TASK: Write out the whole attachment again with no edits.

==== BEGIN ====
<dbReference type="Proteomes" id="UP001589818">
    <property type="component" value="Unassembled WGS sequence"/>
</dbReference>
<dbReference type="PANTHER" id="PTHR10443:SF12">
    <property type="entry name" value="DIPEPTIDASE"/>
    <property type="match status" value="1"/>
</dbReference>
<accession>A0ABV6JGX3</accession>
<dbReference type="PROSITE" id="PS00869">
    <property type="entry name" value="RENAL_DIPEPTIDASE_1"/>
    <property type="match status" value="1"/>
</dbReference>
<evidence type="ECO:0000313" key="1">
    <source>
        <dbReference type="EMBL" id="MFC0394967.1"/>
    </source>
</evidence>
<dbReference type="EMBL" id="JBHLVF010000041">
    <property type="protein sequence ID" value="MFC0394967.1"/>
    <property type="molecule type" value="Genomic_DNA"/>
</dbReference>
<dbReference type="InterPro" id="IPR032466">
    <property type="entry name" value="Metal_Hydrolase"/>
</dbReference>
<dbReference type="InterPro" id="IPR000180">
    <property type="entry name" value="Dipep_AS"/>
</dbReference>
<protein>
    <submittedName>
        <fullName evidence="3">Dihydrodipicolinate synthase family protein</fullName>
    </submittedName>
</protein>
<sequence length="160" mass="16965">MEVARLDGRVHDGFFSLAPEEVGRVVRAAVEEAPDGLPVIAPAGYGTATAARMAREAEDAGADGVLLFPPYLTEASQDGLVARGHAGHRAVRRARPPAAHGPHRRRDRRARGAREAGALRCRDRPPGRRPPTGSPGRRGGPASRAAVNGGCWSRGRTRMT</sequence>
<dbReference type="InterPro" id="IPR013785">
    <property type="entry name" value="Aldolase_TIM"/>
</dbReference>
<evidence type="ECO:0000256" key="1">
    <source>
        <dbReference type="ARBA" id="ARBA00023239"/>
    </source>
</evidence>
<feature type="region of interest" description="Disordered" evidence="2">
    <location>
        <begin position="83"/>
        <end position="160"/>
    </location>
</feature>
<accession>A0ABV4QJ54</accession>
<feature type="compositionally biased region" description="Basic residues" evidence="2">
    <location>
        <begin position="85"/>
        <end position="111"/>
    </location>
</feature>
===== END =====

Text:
<dbReference type="Proteomes" id="UP001589818">
    <property type="component" value="Unassembled WGS sequence"/>
</dbReference>
<dbReference type="PANTHER" id="PTHR10443:SF12">
    <property type="entry name" value="DIPEPTIDASE"/>
    <property type="match status" value="1"/>
</dbReference>
<accession>A0ABV6JGX3</accession>
<dbReference type="PROSITE" id="PS00869">
    <property type="entry name" value="RENAL_DIPEPTIDASE_1"/>
    <property type="match status" value="1"/>
</dbReference>
<evidence type="ECO:0000313" key="1">
    <source>
        <dbReference type="EMBL" id="MFC0394967.1"/>
    </source>
</evidence>
<dbReference type="EMBL" id="JBHLVF010000041">
    <property type="protein sequence ID" value="MFC0394967.1"/>
    <property type="molecule type" value="Genomic_DNA"/>
</dbReference>
<dbReference type="InterPro" id="IPR032466">
    <property type="entry name" value="Metal_Hydrolase"/>
</dbReference>
<dbReference type="InterPro" id="IPR000180">
    <property type="entry name" value="Dipep_AS"/>
</dbReference>
<protein>
    <submittedName>
        <fullName evidence="3">Dihydrodipicolinate synthase family protein</fullName>
    </submittedName>
</protein>
<sequence length="160" mass="16965">MEVARLDGRVHDGFFSLAPEEVGRVVRAAVEEAPDGLPVIAPAGYGTATAARMAREAEDAGADGVLLFPPYLTEASQDGLVARGHAGHRAVRRARPPAAHGPHRRRDRRARGAREAGALRCRDRPPGRRPPTGSPGRRGGPASRAAVNGGCWSRGRTRMT</sequence>
<dbReference type="InterPro" id="IPR013785">
    <property type="entry name" value="Aldolase_TIM"/>
</dbReference>
<evidence type="ECO:0000256" key="1">
    <source>
        <dbReference type="ARBA" id="ARBA00023239"/>
    </source>
</evidence>
<feature type="region of interest" description="Disordered" evidence="2">
    <location>
        <begin position="83"/>
        <end position="160"/>
    </location>
</feature>
<accession>A0ABV4QJ54</accession>
<feature type="compositionally biased region" description="Basic residues" evidence="2">
    <location>
        <begin position="85"/>
        <end position="111"/>
    </location>
</feature>